We are in a time where questions of origin are common. Science probes the universe in search of beginnings, while culture critics look afresh at how the creative impulse and imagination shape the values and practices of a society. And the world of the arts has many seeking to discern the mystery of our power to make things – things beautiful, meaningful and inspiring.
The human psyche is bent toward an inquiry about where we have come from and why we do what we do and from whence comes the universal inclination to make things. Exploring creativity, what it means and how it works is a challenging undertaking.
But the effort to gain some clarity about creativity is much needed now that the term “creativity” is being over employed to apply to an ever widening range of activities.
The enterprise of human making is inescapable, it is woven into the fabric of what it means to be human and ultimately – as I see it – draws from the One who has made all things and set them in motion.
Though historically Western notions of creativity have been commonly connected with a religious or theological understanding of the world, in a secular culture the agenda entails that all such connections be severed.
So in the absence of religious assumptions, including belief in a Creator – how we understand creativity takes a quite different shape. However it appears that efforts to recover the link between the human gift of “making” and historic theological themes are becoming more common. If one adopts the view that there is indeed a connection between divine creativity and the human capacity to engage in crafting things one has at least three options as to how to understand the connection.
First we can think of human making as expressing originality something done by an artistic genius. Secondly we can speak of our art as communication, the expression of our thoughts and feelings and thirdly we can hold that our capacity to create serves to impact the world – in a transforming way. We take the ordinary and make it into something exceptional that brings (perhaps surprisingly) significant change. I find myself hovering over these options not sure just where to land. The latter two have more appeal for me yet my inclination is to shape some version of human making that takes all three of these into its meaning and activity. In the first I am drawn to the possibility of the “new”, in the second the prerogative to communicate, and in the third the potential to bring change to the world – as through a redemptive gesture. The resonances with theology and the biblical narrative are evident.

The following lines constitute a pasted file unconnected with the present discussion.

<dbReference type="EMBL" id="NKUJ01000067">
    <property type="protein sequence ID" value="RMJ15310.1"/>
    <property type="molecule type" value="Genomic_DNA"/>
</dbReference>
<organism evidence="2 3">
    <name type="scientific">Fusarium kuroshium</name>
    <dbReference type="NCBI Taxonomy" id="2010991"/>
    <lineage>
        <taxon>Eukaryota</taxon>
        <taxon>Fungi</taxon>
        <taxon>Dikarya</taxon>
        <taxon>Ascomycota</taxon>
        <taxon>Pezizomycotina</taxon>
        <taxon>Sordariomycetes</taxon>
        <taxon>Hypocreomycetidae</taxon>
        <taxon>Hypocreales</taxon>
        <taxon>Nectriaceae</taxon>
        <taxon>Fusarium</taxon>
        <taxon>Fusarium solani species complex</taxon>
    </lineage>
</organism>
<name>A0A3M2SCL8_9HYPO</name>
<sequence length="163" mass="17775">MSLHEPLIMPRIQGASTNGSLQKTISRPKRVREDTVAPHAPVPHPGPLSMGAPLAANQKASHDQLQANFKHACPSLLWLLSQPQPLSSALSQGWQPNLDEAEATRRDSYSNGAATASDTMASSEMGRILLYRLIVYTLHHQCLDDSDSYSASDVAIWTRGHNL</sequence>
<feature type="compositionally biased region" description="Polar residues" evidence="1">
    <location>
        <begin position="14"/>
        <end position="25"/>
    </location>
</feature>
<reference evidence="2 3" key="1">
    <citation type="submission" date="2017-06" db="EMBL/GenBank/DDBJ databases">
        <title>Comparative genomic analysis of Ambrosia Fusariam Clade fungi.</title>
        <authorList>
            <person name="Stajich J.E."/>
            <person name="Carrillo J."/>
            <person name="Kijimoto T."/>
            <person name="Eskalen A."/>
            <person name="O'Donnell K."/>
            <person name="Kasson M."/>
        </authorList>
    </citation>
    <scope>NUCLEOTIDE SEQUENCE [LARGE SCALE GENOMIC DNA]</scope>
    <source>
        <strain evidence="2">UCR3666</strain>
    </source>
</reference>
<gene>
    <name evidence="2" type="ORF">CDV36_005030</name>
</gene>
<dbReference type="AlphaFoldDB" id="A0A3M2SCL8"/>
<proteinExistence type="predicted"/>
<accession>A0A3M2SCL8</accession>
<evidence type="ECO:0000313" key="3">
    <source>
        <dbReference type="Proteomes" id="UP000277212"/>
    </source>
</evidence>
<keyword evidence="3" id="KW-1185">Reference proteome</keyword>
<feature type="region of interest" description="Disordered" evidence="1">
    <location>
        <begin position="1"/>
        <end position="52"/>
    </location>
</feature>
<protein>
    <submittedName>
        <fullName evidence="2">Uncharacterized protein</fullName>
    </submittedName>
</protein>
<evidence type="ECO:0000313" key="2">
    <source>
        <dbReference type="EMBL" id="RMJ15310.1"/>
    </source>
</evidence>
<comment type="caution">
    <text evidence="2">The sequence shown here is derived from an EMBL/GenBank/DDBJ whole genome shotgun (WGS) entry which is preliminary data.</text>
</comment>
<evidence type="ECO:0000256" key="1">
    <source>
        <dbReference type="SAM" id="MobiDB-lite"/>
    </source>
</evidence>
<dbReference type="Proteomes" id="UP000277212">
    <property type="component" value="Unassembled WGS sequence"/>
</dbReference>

Belief in God entails that whatever creative capacity we have as human beings comes to us a ‘gift’. There is however an issue – a glitch if you will, in considering a theology of creativity. It concerns what role we have in the creative process. There is a long tradition in western thought that credits the divine or the muse with inspiring our gestures to craft and make – and what this may mean is that these acts are not ultimately of our own doing – rather we serve merely as channels – and it is the breath/spirit of the muse, or of the divine that flows through us.